When we utter “Why me God?”

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When do we utter “why me God?”  Sometimes It happens when we have felt His calling on our lives to do something for Him.  Other times we utter it out of frustration at life’s circumstances.

If we are honest with ourselves, at times, we doubt that God even has a plan for us.  This doubt may appear and disappear in a moment but still it is present in our thoughts and lives.  We fear and sometimes question if God truly knows what He is doing with us.  Don’t take this the wrong way, but faith sometimes makes it hard for us to grasp the tangible of the unseen.  Does it mean that God isn’t there or He doesn’t know what He’s doing?  Certainly NOT!

Let me be clear, God has a plan for each of us, you can be certain of that!  Does it necessarily mean that He  is involved in all of our steps?  I don’t think so, be His presence is certainly there.  Rather in the grand scheme of our lives He would love nothing more to forge us into His holy image and guides our steps in that matter.

How should we then respond to God in our circumstances and in His calling on our lives?

There are two biblical examples that I would like to draw from:

1) Samuel

He didn’t quite know who was calling him initially.  It is recorded in 1 Samuel that the word of the Lord was very rare in his day…so God calls Samuel in the middle of the night.   Samuel thinks that the high priest Eli is calling him.   So Samuel gets up and makes his way to Eli, but Eli awakens and says “I didn’t call you.  Samuel gets called two additional times, and each time he awakens and goes to see what Eli wants.  Finally Eli wises up and says;   “Samuel when you hear the voice calling you again say ‘Speak Lord for your servant is listening‘”.  (1 Samuel 3:1-10)  And so God calls to Samuel again and this time Samuel doesn’t respond with “Why me God?” but instead he responds just as Eli instructed him to.  Thus begins the calling and ministry of Samuel and his willingness to obey the Lord when He called.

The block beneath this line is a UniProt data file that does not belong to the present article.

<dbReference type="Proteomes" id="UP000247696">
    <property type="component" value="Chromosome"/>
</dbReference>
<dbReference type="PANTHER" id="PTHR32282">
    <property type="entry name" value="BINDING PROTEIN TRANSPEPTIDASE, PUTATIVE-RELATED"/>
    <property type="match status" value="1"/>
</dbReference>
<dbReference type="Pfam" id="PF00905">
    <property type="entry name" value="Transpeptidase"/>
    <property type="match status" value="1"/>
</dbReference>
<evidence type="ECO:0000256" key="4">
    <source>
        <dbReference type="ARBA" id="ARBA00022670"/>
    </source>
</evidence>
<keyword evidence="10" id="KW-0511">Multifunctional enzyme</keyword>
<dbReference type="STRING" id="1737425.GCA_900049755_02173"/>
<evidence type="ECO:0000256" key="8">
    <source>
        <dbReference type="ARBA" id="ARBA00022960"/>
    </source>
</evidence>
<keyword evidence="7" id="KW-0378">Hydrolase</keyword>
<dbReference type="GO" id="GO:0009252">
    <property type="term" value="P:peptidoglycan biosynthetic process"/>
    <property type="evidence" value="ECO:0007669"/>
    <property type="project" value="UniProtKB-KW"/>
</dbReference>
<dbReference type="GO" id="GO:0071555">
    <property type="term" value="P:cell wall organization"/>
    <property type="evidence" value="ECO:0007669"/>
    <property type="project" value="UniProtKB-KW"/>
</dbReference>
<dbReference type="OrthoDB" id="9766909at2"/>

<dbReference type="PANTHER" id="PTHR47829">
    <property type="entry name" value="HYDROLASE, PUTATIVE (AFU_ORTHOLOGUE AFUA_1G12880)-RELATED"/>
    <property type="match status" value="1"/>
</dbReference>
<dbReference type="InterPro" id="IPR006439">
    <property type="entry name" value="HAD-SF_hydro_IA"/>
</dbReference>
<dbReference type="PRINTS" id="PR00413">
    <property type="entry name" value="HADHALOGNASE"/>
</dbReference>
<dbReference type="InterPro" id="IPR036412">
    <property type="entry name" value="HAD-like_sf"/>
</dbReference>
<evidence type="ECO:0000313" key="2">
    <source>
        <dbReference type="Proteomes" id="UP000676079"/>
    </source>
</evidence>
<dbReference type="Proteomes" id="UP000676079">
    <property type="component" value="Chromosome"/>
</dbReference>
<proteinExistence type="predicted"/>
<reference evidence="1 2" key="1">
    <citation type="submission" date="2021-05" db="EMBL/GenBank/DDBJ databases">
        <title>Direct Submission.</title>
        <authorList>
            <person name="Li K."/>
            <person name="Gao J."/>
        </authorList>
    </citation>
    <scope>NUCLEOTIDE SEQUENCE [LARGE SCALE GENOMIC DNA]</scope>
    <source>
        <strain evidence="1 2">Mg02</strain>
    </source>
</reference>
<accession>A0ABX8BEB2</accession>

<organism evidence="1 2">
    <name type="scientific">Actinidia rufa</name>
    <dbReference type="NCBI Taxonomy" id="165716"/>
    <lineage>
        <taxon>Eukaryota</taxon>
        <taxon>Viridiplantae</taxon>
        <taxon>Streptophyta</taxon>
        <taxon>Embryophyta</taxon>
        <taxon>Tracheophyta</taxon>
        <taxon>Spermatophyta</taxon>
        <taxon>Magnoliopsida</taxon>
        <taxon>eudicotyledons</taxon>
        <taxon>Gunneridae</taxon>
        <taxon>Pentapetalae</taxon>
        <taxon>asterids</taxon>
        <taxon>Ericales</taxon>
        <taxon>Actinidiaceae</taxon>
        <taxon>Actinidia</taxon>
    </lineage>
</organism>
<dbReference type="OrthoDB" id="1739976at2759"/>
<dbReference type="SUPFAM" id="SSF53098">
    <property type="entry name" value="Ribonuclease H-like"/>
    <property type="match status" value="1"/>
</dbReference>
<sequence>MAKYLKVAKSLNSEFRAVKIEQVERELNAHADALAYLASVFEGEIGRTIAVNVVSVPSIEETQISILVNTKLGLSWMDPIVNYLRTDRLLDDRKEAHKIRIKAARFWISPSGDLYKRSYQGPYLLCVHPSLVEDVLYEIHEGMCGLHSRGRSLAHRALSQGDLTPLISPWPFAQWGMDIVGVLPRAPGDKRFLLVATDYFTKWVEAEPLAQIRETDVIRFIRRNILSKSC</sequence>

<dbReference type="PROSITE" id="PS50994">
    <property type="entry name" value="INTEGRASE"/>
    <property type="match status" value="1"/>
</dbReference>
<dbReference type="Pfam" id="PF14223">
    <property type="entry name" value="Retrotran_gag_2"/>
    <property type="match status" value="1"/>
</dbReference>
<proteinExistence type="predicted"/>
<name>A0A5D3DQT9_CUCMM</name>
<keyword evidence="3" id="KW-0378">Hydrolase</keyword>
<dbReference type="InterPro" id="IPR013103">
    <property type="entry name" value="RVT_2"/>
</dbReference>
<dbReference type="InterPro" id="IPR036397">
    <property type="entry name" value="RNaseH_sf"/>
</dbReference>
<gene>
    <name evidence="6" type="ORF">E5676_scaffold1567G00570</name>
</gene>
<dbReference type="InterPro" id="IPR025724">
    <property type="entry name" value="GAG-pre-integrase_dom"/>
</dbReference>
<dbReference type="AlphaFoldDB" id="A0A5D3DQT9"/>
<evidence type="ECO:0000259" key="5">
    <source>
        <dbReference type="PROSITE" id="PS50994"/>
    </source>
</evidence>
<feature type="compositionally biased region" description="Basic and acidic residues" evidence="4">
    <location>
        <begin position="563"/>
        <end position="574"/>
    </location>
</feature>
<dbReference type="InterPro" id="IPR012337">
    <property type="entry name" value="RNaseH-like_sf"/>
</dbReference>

2) Isaiah

God gives Isaiah an epic vision of heaven.  God is on His throne, and all around there are angelic creatures and angels calling out in worship to God, “Holy, holy, holy is the Lord of Heaven’s Armies!     The whole earth is filled with his glory!” As Isaiah is viewing this majestic scene, he quickly realizes that he is doomed to be in the holy presence of the Almighty.  He is confronted with his own sin and the sins of his people.  How could he possibly compare to the perfection of God who is in the very room as he?  And so Isaiah, perhaps wants to utter “Why me God” but he can’t because He is blown away by God’s very presence and Isaiah’s utter failings and sin.  In response to his damning pronunciation one of the Seraphim  flies over and brings a coal from the altar of the Lord and touches Isaiah’s lips.  Isaiah is purified of his sins and is finally able to respond to a question that God then asks; ” Whom should I send as a messenger to this people? Who will go for us?”  Isaiah doesn’t say “pick someone else“, nor does he say “why me?“, but rather he simply says, “Here I am, Lord send me.”  (Isaiah 6:1-8)

What happens when God calls us?

What is our response to His holy calling?  Our response ought to be similar to Isaiah’s response “Here I am, Lord send me!”  There might be times when we doubt.  There might be times when we feel like asking “Why me God?”  Yet when He calls to us and asks something of us, even despite our doubts, the appropriate response is “Here I am, send me!”

This response is a dangerous response.  It is a response that says, “Lord I’m going to trust you fully“.  It’s a response that says “despite the places and the people you send me to I will go!”  Yet the journey will be rewarding…not always but in the long run so very much more rewarding than refusing to go.  We aren’t forced to go where God tells us to go.  Nor are we robots in our decisions.  God listens to us and to our concerns.  He hears our worries and our desires.  Faith leads us into a deeper relationship with God.  Faith helps us to realize that His plans are perfect, He can use us and we can be worthy of His calling.

What will our response be to His calling?  Will it be “Why me God?”  Or will it be “Here I am, Lord send me!”

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“Woe to me” -A Holy Response

“Holiness is not absolute perfection, which belongs to God only; nor is it angelic perfection; nor is it Adamic perfection — for, no doubt, Adam had a perfect head as well as a perfect heart before he sinned against God. But it is Christian perfection — such perfection and obedience of the heart as a poor fallen creature, aided by almighty power and boundless grace, can give.” –Samuel Logan Brengle

Isaiah 6:3-8 (NIV)